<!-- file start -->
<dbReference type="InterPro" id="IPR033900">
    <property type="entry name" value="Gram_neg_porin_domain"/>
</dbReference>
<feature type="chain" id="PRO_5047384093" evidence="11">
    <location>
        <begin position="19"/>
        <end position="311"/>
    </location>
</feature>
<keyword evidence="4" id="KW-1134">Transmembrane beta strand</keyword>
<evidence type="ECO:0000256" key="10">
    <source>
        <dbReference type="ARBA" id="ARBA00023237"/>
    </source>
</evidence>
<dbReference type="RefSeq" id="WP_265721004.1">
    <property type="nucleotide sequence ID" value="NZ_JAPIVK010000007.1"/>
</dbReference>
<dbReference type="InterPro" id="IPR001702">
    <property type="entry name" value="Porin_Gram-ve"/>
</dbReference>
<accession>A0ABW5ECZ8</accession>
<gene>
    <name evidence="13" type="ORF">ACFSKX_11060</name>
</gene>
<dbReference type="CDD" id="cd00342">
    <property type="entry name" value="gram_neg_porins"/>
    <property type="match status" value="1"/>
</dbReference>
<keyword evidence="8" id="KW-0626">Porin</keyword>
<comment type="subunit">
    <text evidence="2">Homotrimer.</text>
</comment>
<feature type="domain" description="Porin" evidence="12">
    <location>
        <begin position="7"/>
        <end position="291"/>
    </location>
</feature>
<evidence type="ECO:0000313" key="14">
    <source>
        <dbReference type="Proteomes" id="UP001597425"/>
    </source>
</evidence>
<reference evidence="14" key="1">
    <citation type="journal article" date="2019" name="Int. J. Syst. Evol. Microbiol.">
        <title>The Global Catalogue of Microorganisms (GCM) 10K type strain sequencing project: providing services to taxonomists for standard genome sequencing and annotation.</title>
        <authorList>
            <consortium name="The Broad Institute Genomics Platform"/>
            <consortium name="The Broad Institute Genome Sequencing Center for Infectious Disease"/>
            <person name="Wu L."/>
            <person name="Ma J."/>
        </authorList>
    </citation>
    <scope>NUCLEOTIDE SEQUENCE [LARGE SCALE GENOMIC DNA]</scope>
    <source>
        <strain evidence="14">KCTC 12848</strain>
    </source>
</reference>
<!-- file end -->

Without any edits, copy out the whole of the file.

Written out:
<dbReference type="InterPro" id="IPR033900">
    <property type="entry name" value="Gram_neg_porin_domain"/>
</dbReference>
<feature type="chain" id="PRO_5047384093" evidence="11">
    <location>
        <begin position="19"/>
        <end position="311"/>
    </location>
</feature>
<keyword evidence="4" id="KW-1134">Transmembrane beta strand</keyword>
<evidence type="ECO:0000256" key="10">
    <source>
        <dbReference type="ARBA" id="ARBA00023237"/>
    </source>
</evidence>
<dbReference type="RefSeq" id="WP_265721004.1">
    <property type="nucleotide sequence ID" value="NZ_JAPIVK010000007.1"/>
</dbReference>
<dbReference type="InterPro" id="IPR001702">
    <property type="entry name" value="Porin_Gram-ve"/>
</dbReference>
<accession>A0ABW5ECZ8</accession>
<gene>
    <name evidence="13" type="ORF">ACFSKX_11060</name>
</gene>
<dbReference type="CDD" id="cd00342">
    <property type="entry name" value="gram_neg_porins"/>
    <property type="match status" value="1"/>
</dbReference>
<keyword evidence="8" id="KW-0626">Porin</keyword>
<comment type="subunit">
    <text evidence="2">Homotrimer.</text>
</comment>
<feature type="domain" description="Porin" evidence="12">
    <location>
        <begin position="7"/>
        <end position="291"/>
    </location>
</feature>
<evidence type="ECO:0000313" key="14">
    <source>
        <dbReference type="Proteomes" id="UP001597425"/>
    </source>
</evidence>
<reference evidence="14" key="1">
    <citation type="journal article" date="2019" name="Int. J. Syst. Evol. Microbiol.">
        <title>The Global Catalogue of Microorganisms (GCM) 10K type strain sequencing project: providing services to taxonomists for standard genome sequencing and annotation.</title>
        <authorList>
            <consortium name="The Broad Institute Genomics Platform"/>
            <consortium name="The Broad Institute Genome Sequencing Center for Infectious Disease"/>
            <person name="Wu L."/>
            <person name="Ma J."/>
        </authorList>
    </citation>
    <scope>NUCLEOTIDE SEQUENCE [LARGE SCALE GENOMIC DNA]</scope>
    <source>
        <strain evidence="14">KCTC 12848</strain>
    </source>
</reference>